Some papers may be in Postscript format (ending with the suffix
.ps) and other in PDF (ending with the suffix .pdf).
On a Unix system, you can simply send a Postscript file to the
printer; you can also view it on the screen with ghostview or
(better) gv, either one of which will also allow you to print
selected pages. A PDF file cannot be sent directly to the printer; it
must first be transformed into Postscript; on a Unix system, there are
three possible tools to do that: acroread, gv (if
recent enough), and xpdf; gv is probably best, but
acroread is OK, even if rather clumsy. On a Windows machine,
PDF files should be handled automatically (with acroread, in fact);
Postscript files are not recognized properly (native versions have the
suffix .prn, "printer" files), but will print fine if sent to
a printer and will be displayed properly on your screen with the
Windows version of ghostview (available free in a lot of
places - do a search on google for "ghostview windows").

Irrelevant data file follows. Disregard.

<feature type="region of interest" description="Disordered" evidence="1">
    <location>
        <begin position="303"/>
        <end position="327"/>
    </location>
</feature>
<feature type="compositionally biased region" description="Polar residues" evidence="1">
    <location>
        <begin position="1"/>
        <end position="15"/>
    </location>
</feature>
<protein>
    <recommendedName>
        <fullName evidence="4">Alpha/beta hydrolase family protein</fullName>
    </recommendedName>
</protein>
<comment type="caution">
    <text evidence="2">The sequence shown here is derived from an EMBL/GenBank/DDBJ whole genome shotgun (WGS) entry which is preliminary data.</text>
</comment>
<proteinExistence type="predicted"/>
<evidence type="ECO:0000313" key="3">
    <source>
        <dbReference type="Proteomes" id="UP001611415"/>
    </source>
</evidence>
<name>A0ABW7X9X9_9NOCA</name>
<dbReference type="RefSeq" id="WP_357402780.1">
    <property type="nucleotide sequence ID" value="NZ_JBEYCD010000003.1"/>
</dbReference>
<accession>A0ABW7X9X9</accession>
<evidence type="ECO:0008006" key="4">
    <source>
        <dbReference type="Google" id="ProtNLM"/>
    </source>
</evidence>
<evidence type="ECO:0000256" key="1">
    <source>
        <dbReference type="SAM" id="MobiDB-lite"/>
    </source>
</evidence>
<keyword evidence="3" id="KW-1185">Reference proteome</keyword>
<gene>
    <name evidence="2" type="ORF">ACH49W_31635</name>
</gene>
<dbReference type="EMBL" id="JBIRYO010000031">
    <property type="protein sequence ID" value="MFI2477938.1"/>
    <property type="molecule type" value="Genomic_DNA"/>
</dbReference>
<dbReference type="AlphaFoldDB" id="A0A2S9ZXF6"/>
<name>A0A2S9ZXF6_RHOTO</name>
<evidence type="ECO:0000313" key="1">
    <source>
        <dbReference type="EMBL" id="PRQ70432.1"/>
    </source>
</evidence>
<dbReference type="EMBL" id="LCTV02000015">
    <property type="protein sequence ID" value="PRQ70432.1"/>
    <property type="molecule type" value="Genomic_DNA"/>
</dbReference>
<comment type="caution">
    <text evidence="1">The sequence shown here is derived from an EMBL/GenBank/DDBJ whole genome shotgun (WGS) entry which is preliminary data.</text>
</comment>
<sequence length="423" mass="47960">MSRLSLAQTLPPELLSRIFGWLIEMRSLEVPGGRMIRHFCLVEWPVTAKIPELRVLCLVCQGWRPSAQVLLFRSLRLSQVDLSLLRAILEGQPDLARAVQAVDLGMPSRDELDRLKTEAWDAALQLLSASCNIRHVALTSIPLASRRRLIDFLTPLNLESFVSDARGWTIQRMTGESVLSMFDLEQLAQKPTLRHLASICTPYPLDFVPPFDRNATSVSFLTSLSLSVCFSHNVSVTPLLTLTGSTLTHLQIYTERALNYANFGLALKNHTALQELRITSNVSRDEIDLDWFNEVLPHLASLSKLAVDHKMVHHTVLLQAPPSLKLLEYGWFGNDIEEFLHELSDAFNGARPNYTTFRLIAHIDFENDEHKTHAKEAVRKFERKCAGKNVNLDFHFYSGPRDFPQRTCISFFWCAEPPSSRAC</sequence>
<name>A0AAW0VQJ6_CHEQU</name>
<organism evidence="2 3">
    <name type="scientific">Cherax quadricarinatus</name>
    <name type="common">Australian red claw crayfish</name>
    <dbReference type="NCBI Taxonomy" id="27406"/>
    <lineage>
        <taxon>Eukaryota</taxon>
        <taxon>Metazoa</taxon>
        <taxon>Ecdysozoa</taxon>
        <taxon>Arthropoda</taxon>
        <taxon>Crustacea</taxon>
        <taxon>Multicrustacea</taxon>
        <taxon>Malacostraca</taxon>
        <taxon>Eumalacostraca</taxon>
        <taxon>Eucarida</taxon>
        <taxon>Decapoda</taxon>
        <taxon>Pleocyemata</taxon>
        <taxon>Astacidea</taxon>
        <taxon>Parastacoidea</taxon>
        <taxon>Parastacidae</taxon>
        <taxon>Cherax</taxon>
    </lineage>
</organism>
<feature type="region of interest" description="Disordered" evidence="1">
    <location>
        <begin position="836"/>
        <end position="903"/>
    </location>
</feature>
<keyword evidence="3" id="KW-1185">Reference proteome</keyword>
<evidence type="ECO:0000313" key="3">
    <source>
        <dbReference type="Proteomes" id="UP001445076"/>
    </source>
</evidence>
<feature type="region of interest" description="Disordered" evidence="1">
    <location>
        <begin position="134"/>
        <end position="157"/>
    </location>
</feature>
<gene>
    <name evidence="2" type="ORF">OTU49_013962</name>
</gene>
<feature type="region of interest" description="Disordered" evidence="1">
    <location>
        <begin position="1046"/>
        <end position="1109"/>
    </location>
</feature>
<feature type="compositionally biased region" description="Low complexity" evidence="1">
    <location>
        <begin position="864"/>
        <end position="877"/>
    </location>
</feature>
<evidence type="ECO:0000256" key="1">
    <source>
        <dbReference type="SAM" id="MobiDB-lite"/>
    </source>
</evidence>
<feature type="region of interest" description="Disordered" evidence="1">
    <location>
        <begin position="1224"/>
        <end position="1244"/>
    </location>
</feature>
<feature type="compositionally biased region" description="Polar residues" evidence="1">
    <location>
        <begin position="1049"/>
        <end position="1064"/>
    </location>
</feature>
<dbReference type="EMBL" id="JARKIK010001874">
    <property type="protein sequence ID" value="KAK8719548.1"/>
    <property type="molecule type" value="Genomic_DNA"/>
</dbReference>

This list of references comprises a lot of refereed research articles
in respected journals. You should take these as possible models,
but realize that the authors probably spent 1-2 years on the project,
not 5 weeks! You may get useful ideas or additional references from
them, a basis for comparison with your own results, etc.; but your
work is necessarily much less ambitious. You can also find on the web
a number of class papers written for classes not too different from ours;
they will vary from short projects like ours to semester-long senior projects.
In the latter class, a very nice paper on the effect of caching on index
structures can be found here and references
used in that class at
Just about any paper in the
ACM J. of Experimental Algorithmics.
Several focus on queues, priority queues, and trees, although generally
with added features. If you need the text of 2-3 of these papers, let me know.
Look at the web site for the
it has on-line proceedings, as do almost all of the other workshops
(WAE and ALEX/ALENEX) it links to. All of these are experimental papers;
any can be printed (all Postscript files). A number of these are on
pure data structures, as you can generally tell from the titles.
Ahuja, R.K., Magnanti, T.L., and Orlin, J.B. Network Flows.
Prentice Hall, NJ, 1993. This is an in-depth textbook on a topic
far beyond our class (network flows), but it has one 20-page chapter
(Chapter 18) devoted entirely to the experimental analysis of algorithms.